Why MDMA-Assisted Therapy May Be the Future of PTSD Treatments

by Kyla Trkulja

Graphic design by Michie (Xingyu) Wu

Post-traumatic stress disorder (PTSD) has been estimated to affect 6-10% of individuals.1 However, experts predict that the prevalence of this disorder will rise sharply as a result of the COVID-19 pandemic.2 Throughout the pandemic, experiencing and witnessing serious illness, suffering, death, social isolation, unemployment, and burnout, combined with the rise of racist hate crimes, has contributed disproportionate amounts of stress to individuals around the world. As a result, the associated trauma undergone by many becomes an obstacle that will be difficult to overcome. 

Despite the several treatment options available for individuals with PTSD, their efficacy is substandard. Psychotherapy, which is a first-line treatment, is effective in only 44% of individuals after 40 months; this statistic is specific to those that are willing to dive deeply into their traumatic experience.1 This form of treatment is also hindered by its high drop-out rates. Additional treatments for PTSD include medications such as selective serotonin reuptake inhibitors (SSRIs), which are effective in only 20-30% of users.1 Benzodiazepines, which are another form of drug therapy, are even less effective and carry the risk of addiction. These existing therapies are designed to treat symptoms but do not address the underlying cause of the disorder. Therefore, individuals with PTSD are left to live with unresolved trauma, putting them at a higher risk of relapse. 

It is clear that new treatment options are needed, especially with the prevalence of this disorder expected to rise and a limited number of therapists to match. These gaps in existing treatments motivate researchers to explore novel approaches to address PTSD, with some scientists favouring a controversial option – MDMA, also known as “molly” or “ecstasy”. 

MDMA was first synthesized by Merck pharmaceuticals in 1912 and has been used alongside psychotherapy since the 1970s, before street use resulted in its prohibition in 1985.3 It causes the release of serotonin in the brain, leading to a positive mood. MDMA also upregulates dopamine, adrenaline, and oxytocin to increase pleasure, energy, and feelings of closeness to others, respectively.4 This combination of biological effects induces euphoria, extroversion, and empathy in the user, as well as a reduced sense of fear.4 While this can be harmful when used recreationally, research is finding that these effects can be effective to combat PTSD when combined with therapy.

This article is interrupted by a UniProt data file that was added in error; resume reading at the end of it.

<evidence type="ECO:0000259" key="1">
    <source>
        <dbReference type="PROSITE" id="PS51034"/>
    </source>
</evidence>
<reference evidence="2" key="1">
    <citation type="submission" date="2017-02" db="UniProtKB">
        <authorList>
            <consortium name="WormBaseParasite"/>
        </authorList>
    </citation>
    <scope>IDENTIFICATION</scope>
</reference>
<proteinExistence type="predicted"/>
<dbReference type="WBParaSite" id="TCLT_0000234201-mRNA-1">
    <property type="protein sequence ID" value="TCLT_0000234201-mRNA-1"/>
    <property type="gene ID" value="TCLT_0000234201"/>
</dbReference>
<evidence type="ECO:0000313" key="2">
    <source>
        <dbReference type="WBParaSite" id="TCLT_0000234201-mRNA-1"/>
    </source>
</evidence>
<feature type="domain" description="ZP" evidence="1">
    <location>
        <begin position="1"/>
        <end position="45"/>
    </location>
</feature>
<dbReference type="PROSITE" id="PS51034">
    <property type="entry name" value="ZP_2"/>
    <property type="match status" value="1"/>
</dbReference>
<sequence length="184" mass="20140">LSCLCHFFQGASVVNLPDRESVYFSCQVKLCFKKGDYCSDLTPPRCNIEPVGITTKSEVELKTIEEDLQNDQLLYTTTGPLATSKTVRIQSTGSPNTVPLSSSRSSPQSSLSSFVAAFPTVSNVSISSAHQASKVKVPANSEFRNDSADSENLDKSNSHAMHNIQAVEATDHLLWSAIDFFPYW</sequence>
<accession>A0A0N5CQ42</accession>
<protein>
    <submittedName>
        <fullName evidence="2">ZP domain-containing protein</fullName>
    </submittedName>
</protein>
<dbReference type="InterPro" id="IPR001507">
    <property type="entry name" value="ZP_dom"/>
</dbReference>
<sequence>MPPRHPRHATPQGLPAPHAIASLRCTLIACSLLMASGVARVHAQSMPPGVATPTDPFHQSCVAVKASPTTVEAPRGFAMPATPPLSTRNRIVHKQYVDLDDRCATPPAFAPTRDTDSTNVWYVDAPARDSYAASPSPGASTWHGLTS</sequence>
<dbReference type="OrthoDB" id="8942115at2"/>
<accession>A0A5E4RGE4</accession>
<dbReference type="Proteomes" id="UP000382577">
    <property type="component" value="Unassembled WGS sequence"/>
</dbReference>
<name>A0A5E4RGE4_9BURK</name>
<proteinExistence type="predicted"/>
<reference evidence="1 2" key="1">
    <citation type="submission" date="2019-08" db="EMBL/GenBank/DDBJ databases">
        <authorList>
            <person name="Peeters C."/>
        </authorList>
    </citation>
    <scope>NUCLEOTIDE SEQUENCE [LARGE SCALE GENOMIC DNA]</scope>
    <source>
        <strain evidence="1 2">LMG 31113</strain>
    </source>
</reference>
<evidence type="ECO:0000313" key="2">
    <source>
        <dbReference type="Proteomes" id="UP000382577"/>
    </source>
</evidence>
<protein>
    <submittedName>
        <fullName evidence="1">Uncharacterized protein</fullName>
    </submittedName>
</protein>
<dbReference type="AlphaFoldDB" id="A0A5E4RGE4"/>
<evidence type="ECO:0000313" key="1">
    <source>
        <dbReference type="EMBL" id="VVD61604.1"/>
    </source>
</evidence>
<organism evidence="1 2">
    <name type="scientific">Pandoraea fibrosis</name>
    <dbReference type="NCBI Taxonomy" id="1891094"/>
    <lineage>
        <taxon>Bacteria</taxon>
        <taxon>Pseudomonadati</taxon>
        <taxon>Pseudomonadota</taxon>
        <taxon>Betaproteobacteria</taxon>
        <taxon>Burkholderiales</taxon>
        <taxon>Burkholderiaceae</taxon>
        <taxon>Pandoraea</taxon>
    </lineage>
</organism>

Although it is not a new concept, MDMA-assisted therapy has recently been found to have several benefits over traditional treatment options for PTSD. The drug places the patient into an “optimal arousal zone” for psychotherapy such that they are able to address their traumatic memories due to being alert and motivated, but also relaxed and empathetic.4 By simultaneously reducing the fear response and increasing trust, the patient is able to gain clarity and acceptance of the past, see their problems in a new light, and focus on how to recover. This is in contrast to psychotherapy alone, where the patient is often frightened, closed-off, hesitant, and too distressed to make progress during their sessions. This further supports MDMA-assisted therapy as not only more effective than traditional therapy, but also more efficient, with many patients only needing 2-3 sessions instead of 20-40.5